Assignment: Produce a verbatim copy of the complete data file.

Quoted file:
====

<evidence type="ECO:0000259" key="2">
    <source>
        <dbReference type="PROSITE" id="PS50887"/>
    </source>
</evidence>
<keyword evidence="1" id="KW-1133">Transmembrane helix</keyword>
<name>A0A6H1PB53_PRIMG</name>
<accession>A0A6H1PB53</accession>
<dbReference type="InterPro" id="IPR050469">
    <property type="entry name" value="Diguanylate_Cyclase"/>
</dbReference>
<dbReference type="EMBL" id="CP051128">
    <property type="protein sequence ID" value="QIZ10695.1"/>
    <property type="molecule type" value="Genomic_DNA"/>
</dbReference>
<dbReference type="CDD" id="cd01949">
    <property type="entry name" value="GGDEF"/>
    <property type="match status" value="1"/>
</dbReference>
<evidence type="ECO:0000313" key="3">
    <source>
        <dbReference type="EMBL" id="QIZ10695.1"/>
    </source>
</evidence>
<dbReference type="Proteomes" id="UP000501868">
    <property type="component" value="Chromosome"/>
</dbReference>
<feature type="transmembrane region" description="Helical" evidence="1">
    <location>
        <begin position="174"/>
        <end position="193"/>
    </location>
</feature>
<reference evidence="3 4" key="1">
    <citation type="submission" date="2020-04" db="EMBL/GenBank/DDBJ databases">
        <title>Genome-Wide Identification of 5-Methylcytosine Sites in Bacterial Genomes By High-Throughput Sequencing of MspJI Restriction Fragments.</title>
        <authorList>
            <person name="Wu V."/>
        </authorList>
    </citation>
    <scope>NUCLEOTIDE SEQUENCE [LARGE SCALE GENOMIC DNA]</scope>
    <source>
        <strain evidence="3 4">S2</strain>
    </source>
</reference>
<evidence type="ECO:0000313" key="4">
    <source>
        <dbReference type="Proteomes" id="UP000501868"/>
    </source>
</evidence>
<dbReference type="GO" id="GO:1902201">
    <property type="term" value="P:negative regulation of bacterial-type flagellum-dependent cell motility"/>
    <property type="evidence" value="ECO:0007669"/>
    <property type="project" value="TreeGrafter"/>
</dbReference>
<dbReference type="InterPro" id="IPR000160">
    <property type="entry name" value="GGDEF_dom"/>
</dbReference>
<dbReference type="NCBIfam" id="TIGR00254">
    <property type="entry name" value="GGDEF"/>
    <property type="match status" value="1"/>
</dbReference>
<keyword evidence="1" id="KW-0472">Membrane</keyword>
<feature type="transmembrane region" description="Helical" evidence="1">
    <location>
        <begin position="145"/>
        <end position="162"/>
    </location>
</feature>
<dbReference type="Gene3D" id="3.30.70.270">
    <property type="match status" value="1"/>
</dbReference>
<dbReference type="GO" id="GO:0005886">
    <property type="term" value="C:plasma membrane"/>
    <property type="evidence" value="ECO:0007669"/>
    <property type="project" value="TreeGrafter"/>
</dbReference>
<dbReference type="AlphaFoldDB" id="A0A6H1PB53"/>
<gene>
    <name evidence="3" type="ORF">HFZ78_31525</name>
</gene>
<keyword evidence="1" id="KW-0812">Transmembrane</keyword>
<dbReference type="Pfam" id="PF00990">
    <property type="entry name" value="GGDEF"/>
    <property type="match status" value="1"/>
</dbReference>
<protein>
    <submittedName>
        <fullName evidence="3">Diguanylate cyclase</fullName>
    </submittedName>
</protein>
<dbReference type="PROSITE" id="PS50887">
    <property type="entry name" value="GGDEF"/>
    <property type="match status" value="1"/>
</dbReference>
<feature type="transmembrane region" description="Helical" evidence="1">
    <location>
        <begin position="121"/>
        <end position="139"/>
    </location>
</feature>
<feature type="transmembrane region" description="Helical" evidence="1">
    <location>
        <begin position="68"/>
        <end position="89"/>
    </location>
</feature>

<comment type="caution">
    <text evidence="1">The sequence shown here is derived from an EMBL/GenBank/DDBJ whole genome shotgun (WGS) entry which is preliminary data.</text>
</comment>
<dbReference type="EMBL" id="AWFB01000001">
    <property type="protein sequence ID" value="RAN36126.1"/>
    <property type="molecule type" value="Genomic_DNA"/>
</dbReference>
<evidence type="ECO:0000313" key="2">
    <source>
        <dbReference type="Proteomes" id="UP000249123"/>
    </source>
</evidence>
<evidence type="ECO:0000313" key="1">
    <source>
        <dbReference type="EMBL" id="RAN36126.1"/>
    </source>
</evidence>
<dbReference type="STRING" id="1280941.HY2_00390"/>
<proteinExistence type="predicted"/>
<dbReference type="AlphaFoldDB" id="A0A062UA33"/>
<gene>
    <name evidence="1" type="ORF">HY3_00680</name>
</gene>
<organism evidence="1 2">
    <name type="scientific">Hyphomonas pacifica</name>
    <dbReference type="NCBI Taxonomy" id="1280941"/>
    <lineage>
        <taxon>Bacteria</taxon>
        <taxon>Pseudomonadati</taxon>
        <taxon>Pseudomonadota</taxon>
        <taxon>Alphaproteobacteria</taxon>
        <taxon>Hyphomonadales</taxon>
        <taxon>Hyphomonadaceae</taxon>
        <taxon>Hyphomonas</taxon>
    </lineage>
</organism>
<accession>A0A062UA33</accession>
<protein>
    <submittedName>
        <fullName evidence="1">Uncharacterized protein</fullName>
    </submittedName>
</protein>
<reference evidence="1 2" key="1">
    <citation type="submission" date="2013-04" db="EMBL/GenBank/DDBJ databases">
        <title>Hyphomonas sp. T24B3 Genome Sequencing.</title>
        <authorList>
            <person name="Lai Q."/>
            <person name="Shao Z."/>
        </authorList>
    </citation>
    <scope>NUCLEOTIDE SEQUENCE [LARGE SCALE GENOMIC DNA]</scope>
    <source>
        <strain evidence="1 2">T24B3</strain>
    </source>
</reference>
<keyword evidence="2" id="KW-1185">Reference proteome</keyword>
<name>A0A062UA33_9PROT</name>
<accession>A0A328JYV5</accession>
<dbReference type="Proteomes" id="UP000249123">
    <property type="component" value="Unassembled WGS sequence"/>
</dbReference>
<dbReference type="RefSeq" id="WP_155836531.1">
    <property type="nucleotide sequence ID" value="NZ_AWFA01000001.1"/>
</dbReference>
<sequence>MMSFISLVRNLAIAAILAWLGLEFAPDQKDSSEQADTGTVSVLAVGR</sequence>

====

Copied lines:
<evidence type="ECO:0000259" key="2">
    <source>
        <dbReference type="PROSITE" id="PS50887"/>
    </source>
</evidence>
<keyword evidence="1" id="KW-1133">Transmembrane helix</keyword>
<name>A0A6H1PB53_PRIMG</name>
<accession>A0A6H1PB53</accession>
<dbReference type="InterPro" id="IPR050469">
    <property type="entry name" value="Diguanylate_Cyclase"/>
</dbReference>
<dbReference type="EMBL" id="CP051128">
    <property type="protein sequence ID" value="QIZ10695.1"/>
    <property type="molecule type" value="Genomic_DNA"/>
</dbReference>
<dbReference type="CDD" id="cd01949">
    <property type="entry name" value="GGDEF"/>
    <property type="match status" value="1"/>
</dbReference>
<evidence type="ECO:0000313" key="3">
    <source>
        <dbReference type="EMBL" id="QIZ10695.1"/>
    </source>
</evidence>
<dbReference type="Proteomes" id="UP000501868">
    <property type="component" value="Chromosome"/>
</dbReference>
<feature type="transmembrane region" description="Helical" evidence="1">
    <location>
        <begin position="174"/>
        <end position="193"/>
    </location>
</feature>
<reference evidence="3 4" key="1">
    <citation type="submission" date="2020-04" db="EMBL/GenBank/DDBJ databases">
        <title>Genome-Wide Identification of 5-Methylcytosine Sites in Bacterial Genomes By High-Throughput Sequencing of MspJI Restriction Fragments.</title>
        <authorList>
            <person name="Wu V."/>
        </authorList>
    </citation>
    <scope>NUCLEOTIDE SEQUENCE [LARGE SCALE GENOMIC DNA]</scope>
    <source>
        <strain evidence="3 4">S2</strain>
    </source>
</reference>
<evidence type="ECO:0000313" key="4">
    <source>
        <dbReference type="Proteomes" id="UP000501868"/>
    </source>
</evidence>
<dbReference type="GO" id="GO:1902201">
    <property type="term" value="P:negative regulation of bacterial-type flagellum-dependent cell motility"/>
    <property type="evidence" value="ECO:0007669"/>
    <property type="project" value="TreeGrafter"/>
</dbReference>
<dbReference type="InterPro" id="IPR000160">
    <property type="entry name" value="GGDEF_dom"/>
</dbReference>
<dbReference type="NCBIfam" id="TIGR00254">
    <property type="entry name" value="GGDEF"/>
    <property type="match status" value="1"/>
</dbReference>
<keyword evidence="1" id="KW-0472">Membrane</keyword>
<feature type="transmembrane region" description="Helical" evidence="1">
    <location>
        <begin position="145"/>
        <end position="162"/>
    </location>
</feature>
<dbReference type="Gene3D" id="3.30.70.270">
    <property type="match status" value="1"/>
</dbReference>
<dbReference type="GO" id="GO:0005886">
    <property type="term" value="C:plasma membrane"/>
    <property type="evidence" value="ECO:0007669"/>
    <property type="project" value="TreeGrafter"/>
</dbReference>
<dbReference type="AlphaFoldDB" id="A0A6H1PB53"/>
<gene>
    <name evidence="3" type="ORF">HFZ78_31525</name>
</gene>
<keyword evidence="1" id="KW-0812">Transmembrane</keyword>
<dbReference type="Pfam" id="PF00990">
    <property type="entry name" value="GGDEF"/>
    <property type="match status" value="1"/>
</dbReference>
<protein>
    <submittedName>
        <fullName evidence="3">Diguanylate cyclase</fullName>
    </submittedName>
</protein>
<dbReference type="PROSITE" id="PS50887">
    <property type="entry name" value="GGDEF"/>
    <property type="match status" value="1"/>
</dbReference>
<feature type="transmembrane region" description="Helical" evidence="1">
    <location>
        <begin position="121"/>
        <end position="139"/>
    </location>
</feature>
<feature type="transmembrane region" description="Helical" evidence="1">
    <location>
        <begin position="68"/>
        <end position="89"/>
    </location>
</feature>

<comment type="caution">
    <text evidence="1">The sequence shown here is derived from an EMBL/GenBank/DDBJ whole genome shotgun (WGS) entry which is preliminary data.</text>
</comment>
<dbReference type="EMBL" id="AWFB01000001">
    <property type="protein sequence ID" value="RAN36126.1"/>
    <property type="molecule type" value="Genomic_DNA"/>
</dbReference>
<evidence type="ECO:0000313" key="2">
    <source>
        <dbReference type="Proteomes" id="UP000249123"/>
    </source>
</evidence>
<evidence type="ECO:0000313" key="1">
    <source>
        <dbReference type="EMBL" id="RAN36126.1"/>
    </source>
</evidence>
<dbReference type="STRING" id="1280941.HY2_00390"/>
<proteinExistence type="predicted"/>
<dbReference type="AlphaFoldDB" id="A0A062UA33"/>
<gene>
    <name evidence="1" type="ORF">HY3_00680</name>
</gene>
<organism evidence="1 2">
    <name type="scientific">Hyphomonas pacifica</name>
    <dbReference type="NCBI Taxonomy" id="1280941"/>
    <lineage>
        <taxon>Bacteria</taxon>
        <taxon>Pseudomonadati</taxon>
        <taxon>Pseudomonadota</taxon>
        <taxon>Alphaproteobacteria</taxon>
        <taxon>Hyphomonadales</taxon>
        <taxon>Hyphomonadaceae</taxon>
        <taxon>Hyphomonas</taxon>
    </lineage>
</organism>
<accession>A0A062UA33</accession>
<protein>
    <submittedName>
        <fullName evidence="1">Uncharacterized protein</fullName>
    </submittedName>
</protein>
<reference evidence="1 2" key="1">
    <citation type="submission" date="2013-04" db="EMBL/GenBank/DDBJ databases">
        <title>Hyphomonas sp. T24B3 Genome Sequencing.</title>
        <authorList>
            <person name="Lai Q."/>
            <person name="Shao Z."/>
        </authorList>
    </citation>
    <scope>NUCLEOTIDE SEQUENCE [LARGE SCALE GENOMIC DNA]</scope>
    <source>
        <strain evidence="1 2">T24B3</strain>
    </source>
</reference>
<keyword evidence="2" id="KW-1185">Reference proteome</keyword>
<name>A0A062UA33_9PROT</name>
<accession>A0A328JYV5</accession>
<dbReference type="Proteomes" id="UP000249123">
    <property type="component" value="Unassembled WGS sequence"/>
</dbReference>
<dbReference type="RefSeq" id="WP_155836531.1">
    <property type="nucleotide sequence ID" value="NZ_AWFA01000001.1"/>
</dbReference>
<sequence>MMSFISLVRNLAIAAILAWLGLEFAPDQKDSSEQADTGTVSVLAVGR</sequence>